Stripping paint off old frame

Discussion in 'Cycling Equipment' started by drmullins, Sep 25, 2004.

  1. drmullins

    drmullins New Member

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    I want to restore an old circa 1990 Trek 420 but don't want to spend money on new components without putting the frame out to a framebuilder for repainting.

    I've found a good local framebuilder who would do the painting for a good price (less than $150 US) but he won't do stripping and wants the frame given to him stripped of paint.

    Earlier postings on Cylcingforums and other places on the Net mention something called 'Aircraft Remover' and things of similar names available at auto shops which can be used to strip paint, but the stuff seems really nasty and I don't know if I would want to use it.

    What are the problems with this kind of chemical remover? I know that you should wear latex gloves and eye protection, but is it like breathing benzene or maybe even worse? What kind of waste or runoff is produced when you use it and what do you do with it? Is this really a sensible thing to do on your own?

    Any and all advice appreciated.
     
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  2. 531Aussie

    531Aussie Well-Known Member

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    Jeez, that sounds exspensive to me. There's a guy down here (Melbourne) who does a plain, one colour job for about $70US, which includes stripping any everything. He does pearl colours (whites, yellows, etc) for about $90US, and slightly more for more elaborate work -- once again, this includes stripping, sanding...the lot. To be fair, he does have connections with automotive panel beaters.

    I've done the stripping myself using the thick paint stripper, which is a bit of pain in the ass, and is very messy. Then there's always a little bit that won't come off, so you've gotta do some sanding.

    I'd be looking for someone else.
    :)
     
  3. TommyGunn

    TommyGunn New Member

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    Mate, i stripped back my old aluminium CAAD3 a few years back, and for all the mess and trouble and countless hours it took to get it to an acceptable "repaintable" standard, i should have taken it to a professional resprayer.


    If you get your work done through a reputable painter, if something goes wrong (ie paint chip) he cannot turn around and say it was due to your preparation...

    You may pay more, but the peace of mind (and the quality of the job) is better.....:p
     
  4. drmullins

    drmullins New Member

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    I live in Tokyo, one of the world's ten most expensive cities, and the best I've found so far go about $300US.

    What is 'thick paint stripper' exactly? I had a similar problem in finding 'rubbing alcohol' recommended for removing and replacing rubber MTB grips (works like a charm, BTW, use a dropper to squirt it under the grips and they come off easily and the alcohol dries almost instantly after the grips are put back on) because it's sold under chemical names (ethanol, isopropanol) here. I had to explain that I was looking for the stuff a doctor rubs on your arm when giving you a shot to find the right stuff. Any kind of information of that type would be useful in looking for the right kind of paint remover in, say, an automotive parts store.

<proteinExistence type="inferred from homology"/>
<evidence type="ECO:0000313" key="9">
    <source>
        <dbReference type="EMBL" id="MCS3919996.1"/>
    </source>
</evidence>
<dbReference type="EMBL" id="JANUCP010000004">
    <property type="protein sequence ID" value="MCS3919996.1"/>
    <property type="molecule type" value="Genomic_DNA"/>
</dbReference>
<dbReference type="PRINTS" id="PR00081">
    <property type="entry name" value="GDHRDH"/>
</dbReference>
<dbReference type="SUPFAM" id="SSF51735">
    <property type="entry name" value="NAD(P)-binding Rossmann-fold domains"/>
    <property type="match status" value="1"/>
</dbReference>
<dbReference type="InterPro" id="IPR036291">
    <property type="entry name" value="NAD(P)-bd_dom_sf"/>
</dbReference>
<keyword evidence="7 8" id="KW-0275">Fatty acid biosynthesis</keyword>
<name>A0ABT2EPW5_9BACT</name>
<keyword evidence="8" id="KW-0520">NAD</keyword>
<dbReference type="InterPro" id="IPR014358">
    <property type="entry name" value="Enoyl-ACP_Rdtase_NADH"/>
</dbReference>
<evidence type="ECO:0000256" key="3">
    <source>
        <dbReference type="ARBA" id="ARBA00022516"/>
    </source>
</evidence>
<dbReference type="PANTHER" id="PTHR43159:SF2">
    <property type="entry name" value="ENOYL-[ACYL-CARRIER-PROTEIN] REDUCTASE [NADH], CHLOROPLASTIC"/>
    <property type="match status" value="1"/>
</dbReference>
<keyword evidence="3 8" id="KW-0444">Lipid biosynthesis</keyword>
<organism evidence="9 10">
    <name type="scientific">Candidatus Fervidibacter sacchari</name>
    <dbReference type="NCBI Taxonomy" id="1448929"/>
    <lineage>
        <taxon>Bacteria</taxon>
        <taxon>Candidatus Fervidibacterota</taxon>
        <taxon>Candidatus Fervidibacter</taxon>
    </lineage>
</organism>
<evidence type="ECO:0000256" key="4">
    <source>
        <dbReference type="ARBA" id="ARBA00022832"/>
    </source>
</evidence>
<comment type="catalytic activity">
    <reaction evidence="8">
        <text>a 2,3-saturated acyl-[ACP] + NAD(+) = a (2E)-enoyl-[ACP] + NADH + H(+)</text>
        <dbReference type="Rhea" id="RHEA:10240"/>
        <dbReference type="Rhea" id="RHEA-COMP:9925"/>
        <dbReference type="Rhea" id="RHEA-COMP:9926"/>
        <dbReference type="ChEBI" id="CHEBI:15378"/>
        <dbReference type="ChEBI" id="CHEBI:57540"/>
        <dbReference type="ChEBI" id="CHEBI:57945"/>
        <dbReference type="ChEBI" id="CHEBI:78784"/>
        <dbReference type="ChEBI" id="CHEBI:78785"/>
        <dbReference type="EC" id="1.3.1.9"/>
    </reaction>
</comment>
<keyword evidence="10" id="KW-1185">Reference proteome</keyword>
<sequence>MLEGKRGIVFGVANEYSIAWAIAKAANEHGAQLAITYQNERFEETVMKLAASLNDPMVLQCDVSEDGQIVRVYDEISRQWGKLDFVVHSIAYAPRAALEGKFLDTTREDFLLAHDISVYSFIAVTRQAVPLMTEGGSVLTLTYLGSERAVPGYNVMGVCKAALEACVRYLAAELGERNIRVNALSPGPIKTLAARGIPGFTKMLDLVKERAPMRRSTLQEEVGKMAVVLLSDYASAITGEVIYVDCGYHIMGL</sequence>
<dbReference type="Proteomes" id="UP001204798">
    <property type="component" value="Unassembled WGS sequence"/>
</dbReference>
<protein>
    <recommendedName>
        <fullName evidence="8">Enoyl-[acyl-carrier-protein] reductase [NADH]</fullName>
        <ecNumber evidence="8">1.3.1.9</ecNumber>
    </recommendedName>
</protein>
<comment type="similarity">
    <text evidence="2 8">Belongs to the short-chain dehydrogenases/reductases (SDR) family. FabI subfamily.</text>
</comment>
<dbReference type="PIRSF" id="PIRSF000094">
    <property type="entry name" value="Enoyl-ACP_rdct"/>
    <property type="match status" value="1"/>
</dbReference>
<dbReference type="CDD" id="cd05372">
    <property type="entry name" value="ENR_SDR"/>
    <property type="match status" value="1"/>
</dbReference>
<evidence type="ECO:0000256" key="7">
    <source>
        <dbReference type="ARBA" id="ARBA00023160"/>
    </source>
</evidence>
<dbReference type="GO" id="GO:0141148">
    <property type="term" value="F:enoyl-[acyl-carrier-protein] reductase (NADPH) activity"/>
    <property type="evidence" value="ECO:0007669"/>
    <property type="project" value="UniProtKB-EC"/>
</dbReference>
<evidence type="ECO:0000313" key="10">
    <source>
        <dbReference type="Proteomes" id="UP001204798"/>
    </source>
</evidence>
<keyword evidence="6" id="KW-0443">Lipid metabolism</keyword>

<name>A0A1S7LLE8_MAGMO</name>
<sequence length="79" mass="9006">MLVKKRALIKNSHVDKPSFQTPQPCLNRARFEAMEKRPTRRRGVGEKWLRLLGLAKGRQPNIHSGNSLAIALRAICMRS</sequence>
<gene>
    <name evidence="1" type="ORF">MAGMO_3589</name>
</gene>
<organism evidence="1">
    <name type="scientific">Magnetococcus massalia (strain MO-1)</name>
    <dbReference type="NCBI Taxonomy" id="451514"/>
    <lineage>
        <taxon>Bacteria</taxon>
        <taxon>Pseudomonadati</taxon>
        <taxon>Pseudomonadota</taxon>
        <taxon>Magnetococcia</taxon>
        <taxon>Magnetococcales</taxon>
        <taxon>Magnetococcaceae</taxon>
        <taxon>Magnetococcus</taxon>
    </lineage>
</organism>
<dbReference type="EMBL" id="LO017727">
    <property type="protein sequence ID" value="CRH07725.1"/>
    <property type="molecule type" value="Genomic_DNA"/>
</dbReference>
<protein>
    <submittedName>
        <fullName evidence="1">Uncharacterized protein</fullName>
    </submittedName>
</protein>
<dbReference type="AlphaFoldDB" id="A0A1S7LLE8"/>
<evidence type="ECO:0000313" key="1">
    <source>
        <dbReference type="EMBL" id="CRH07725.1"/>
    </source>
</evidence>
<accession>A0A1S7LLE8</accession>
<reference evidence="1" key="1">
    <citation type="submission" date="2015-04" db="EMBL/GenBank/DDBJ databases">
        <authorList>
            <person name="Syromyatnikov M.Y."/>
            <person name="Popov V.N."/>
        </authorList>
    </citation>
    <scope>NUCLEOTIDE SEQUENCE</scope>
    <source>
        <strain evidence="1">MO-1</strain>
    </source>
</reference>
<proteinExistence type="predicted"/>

Have also tried auto body shops myself, but haven't found one willing to do the stripping yet.
     
  5. 531Aussie

    531Aussie Well-Known Member

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    On the tin it says "Paint Stripper".

    It's very thick and gooey clear stuff that is methylene chloride based (870mg/Litre, apparently). It looks like the glue or paste (aka "clag") that kids use in primary school to stick paper cut-outs onto cardboard. It's about the same consistency as jam (sorry, "jelly" :) ).

    I suppose if you're gunna save a stack of money then it's not too much trouble. It works quite quickly but is kinda messy to use, and requires a few applications. It also burns your skin!!

    I'm trying to think....the last time I did a whole frame took maybe a couple of hours by the time I got all the paint off the hard to get at spots. The last tin I bought was from Kmart.
     
  6. shleppy

    shleppy New Member

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    I have stripped a few bikes over the years and the best product that I know of to accomplish this is a product manufactured by JASCO. I think it's just called just plain old "jasco paint remover". It a product that is readily available at your local home improvement store. The stuff is pretty toxic and you absolutely don't want to get this stuff on your hands (use gloves for sure) but it works like magic. It's a gel like substance that you paint on your frame and after about 10 to 15 minutes it bubbles up the paint and you can scrape it off really easily with a brush. This is industrial strength stuff so you definatley need to use it in a well ventilated area and make sure not to drip it on anything because it will remove paint from just about anything.
     
  7. dabac

    dabac Well-Known Member

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    I haven't tried this deliberately, but if you're already set on removing the paint there's little harm in trying...

    Ordinary car brake fluid is fairly aggressive to (some) paints while being rather harmless for limited skin contact. That MIGHT do the trick and it's easily accessible. At a pinch you could even simply whet a brush in the brake fluid reservoir on your car and apply on your bike. The loss of fluid related to a single dab with a brush is negliglible to your car.
     
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